The 14th biennial Naselle Finnish American Folk Festival will again provide an opportunity to learn more about Finnish and Finnish-American culture.
The Cultural Programming Series of the FAFF kicks off with the the Finnish movie "Mother of Mine" at 10 a.m., Friday, July 25, in the Commons of the Naselle schools located at the junction of SR 4 and SR 401.
"Mother of Mine," (Äideistä Parhain), winner of three Jussi (Finland's Oscars) awards for best actress (Maria Lundqvist), best cinematography, and best set design, is the featured film for the 2008 FAFF. The film was also Finland's submission for the 2005 Best Foreign Film Oscar.
Directed by Klaus Härö, it is the emotionally wrenching story of a 9-year- old Finnish boy, Eero, who must adjust to life in Sweden during the Continuation War (1941-1945) as one of the sotalapset (children displaced by war). All alone and speaking only Finnish, Eero is suddenly forced to deal with a confusing and intensely painful situation when his mother sends him away "for his own good" after his soldier father was killed in action. The Swedish family who receives him speaks no Finnish, so he must contend with language difficulties while adjusting to his new siblings and parents. The story follows his attempts to reconcile his love for both his mother in Finland and the woman who becomes a temporary mother in Sweden.
Even though "Mother of Mine" depicts one particular war child's feelings of exclusion and rootlessness, director Härö states, "The themes are strongly relevant to any child who has been separated from his/her parents, to anyone for whom growing up has generally been hard due to the secrets they carry in their heart."
Introducing the film and leading a discussion afterwards will be retired Finnish Consul Norman Westerberg and his wife Benita of Seattle. Norman and his two brothers were among the 70,000 Finnish children sent to Sweden during the Winter War and Continuation War to avoid the conflict. Benita was also sent to Sweden as a teenager in 1944 when she suffered an illness that could not be cured in Finland.
Spoken in Finnish and Swedish, the film has English subtitles. It targets older youth and adults.
Other Friday presentations feature Jim Phipps, retired Grays Harbor Commumity College professor, addressing eathquakes and tsunamis in southwest Washington. He has done much of his research on the Long Beach Peninsula.
Agnes Rands Warren and Maija Huiras will focus on their life experiences. Ms. Rands grew up in a logging camp on the Olympic Peninsula and lived in Anacortes during World War II. Besides depicting life in a logging camp, she interweaves the war emperiences of her extended family in Finland with those of her immediate family in Anacortes in her two creative nonfiction books. Ms. Huiras began her life in Finland's Karelia before the Russians invaded in 1939. She became a homeless refugee in Finland witnessing the hardships of WWII on the Finnish people. Eventually she came to New York iwth only her sisu and her mother's fortitude.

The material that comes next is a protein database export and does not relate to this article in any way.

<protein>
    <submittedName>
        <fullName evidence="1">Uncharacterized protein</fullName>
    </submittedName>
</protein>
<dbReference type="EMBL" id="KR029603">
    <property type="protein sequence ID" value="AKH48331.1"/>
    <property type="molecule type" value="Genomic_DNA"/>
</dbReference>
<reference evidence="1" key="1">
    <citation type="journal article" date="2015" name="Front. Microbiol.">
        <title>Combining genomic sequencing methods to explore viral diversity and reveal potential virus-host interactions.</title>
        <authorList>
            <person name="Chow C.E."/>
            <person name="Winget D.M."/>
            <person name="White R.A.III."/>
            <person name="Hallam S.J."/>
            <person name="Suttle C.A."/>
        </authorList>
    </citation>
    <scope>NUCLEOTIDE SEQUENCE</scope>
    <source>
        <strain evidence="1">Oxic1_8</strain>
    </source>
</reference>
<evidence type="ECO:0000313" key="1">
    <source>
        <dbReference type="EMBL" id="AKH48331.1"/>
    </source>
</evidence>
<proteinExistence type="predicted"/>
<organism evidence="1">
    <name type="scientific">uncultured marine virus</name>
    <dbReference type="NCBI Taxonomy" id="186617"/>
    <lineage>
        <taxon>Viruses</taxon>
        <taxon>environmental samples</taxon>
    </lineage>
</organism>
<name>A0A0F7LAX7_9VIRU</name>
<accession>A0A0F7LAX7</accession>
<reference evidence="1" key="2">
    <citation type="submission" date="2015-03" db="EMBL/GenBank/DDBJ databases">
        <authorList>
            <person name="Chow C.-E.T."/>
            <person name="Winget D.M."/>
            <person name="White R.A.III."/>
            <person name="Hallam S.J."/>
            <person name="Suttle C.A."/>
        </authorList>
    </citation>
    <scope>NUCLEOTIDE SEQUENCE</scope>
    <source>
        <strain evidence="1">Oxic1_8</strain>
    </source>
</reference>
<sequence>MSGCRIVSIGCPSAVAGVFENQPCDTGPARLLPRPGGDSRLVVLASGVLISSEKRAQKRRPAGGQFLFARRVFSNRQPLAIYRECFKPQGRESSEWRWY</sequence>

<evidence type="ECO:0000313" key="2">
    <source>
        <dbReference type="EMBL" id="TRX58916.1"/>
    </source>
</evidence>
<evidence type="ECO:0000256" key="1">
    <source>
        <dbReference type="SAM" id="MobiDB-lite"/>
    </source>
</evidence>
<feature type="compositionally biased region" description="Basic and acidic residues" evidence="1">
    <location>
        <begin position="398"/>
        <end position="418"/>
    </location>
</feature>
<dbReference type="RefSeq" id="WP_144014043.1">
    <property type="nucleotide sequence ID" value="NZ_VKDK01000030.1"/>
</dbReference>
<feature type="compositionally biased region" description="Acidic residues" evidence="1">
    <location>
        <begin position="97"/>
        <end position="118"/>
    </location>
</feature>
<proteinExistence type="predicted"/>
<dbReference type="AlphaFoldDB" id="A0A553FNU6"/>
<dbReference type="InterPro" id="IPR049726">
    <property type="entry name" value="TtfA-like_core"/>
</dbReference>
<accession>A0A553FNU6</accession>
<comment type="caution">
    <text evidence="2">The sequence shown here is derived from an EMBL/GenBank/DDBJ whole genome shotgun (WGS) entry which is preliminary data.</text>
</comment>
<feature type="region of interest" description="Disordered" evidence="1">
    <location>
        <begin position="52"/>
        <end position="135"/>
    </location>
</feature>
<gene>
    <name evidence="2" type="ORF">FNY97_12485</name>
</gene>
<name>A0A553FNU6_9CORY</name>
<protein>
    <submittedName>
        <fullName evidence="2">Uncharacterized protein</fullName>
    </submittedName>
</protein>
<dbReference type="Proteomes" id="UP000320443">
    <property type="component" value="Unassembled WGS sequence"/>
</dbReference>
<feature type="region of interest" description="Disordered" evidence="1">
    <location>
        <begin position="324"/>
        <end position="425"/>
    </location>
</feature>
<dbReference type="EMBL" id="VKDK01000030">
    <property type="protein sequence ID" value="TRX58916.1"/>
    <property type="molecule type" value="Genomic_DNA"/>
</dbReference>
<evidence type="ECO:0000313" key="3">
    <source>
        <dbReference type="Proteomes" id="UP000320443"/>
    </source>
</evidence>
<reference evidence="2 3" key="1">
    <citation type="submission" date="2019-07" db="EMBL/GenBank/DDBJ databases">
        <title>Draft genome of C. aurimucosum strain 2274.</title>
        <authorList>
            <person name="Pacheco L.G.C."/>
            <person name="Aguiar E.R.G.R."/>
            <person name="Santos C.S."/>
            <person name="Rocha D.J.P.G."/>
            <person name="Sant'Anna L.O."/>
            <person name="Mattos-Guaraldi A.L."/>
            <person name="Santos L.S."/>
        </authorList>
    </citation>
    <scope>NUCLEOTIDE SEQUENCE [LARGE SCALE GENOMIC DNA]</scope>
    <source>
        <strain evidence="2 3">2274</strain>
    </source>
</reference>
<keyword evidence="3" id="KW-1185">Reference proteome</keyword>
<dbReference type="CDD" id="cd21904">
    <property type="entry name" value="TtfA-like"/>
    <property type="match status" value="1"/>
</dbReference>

Wayne Beals will share his knowledge of the Finnish Civil War while Irene Martin of Skamokawa will present the history of the Columbia River Packers Association and Bumblebee Seafoods.
The Naselle, Deep River and Grays River valleys' histories will be featured in PowerPoint presentations created by Appelo Archives Center using historic photos of the area.
Saturday, July 26, the Cultural Programming Series starts at 8:30 a.m. with a repeat of the Appelo Archives PowerPoint presentations and Donald Reed of Vancouver discussing how to turn personal life experiences into literature.
Gary London of Seattle has long studied the "Hall Finns" and "Church Finns" which are the focus of his lecture and discussion
Finland's involvement in WWII will be Wayne Beals's topic followed by Christine Perala Gardiner's discussion of Finland's economics since WWII.
Karen Bertroch's presentation will appeal to all nationalties as it focuses on the question of passing on items of sentmental value to friends and family.
History of early settlers in the local areas will be covered by Bryan Penttila and Jason Sievers, both of whom have family members who came to Deep River and Naselle in the late 1800s. In addition, early logging in the area filmed by Paul Wirkkala will be narrated by his brother Ben and Paul's son Greg.
Alan Rammer of the Washington Department of Fish and Wildlife will present natural history of Washington's sea life.
Those writers who want to present their original works are invited to participate in an open mic, "The Spoken Word," emceed by former local resident Gary Anderson.
Exhibits related to the above include Rod Prestegard's restored gilnet boat and Finnish military memorabilia explained by Wayne Beals and Jeffrey Paul. The exhibits are open both Friday and Saturday from 10:00 am to 6:00 pm
The Cultural Programming Series is only one part of the popular Naselle festival Entertainment abouds both Friday and Saturday. On Saturday arts/crafts and food demonstrations happen as well as sporting events such as the Paavo Nurmi Run/Walk, wife carry, boot toss, and Nokia phone toss. Come frolic with the Finns at this FREE festival event!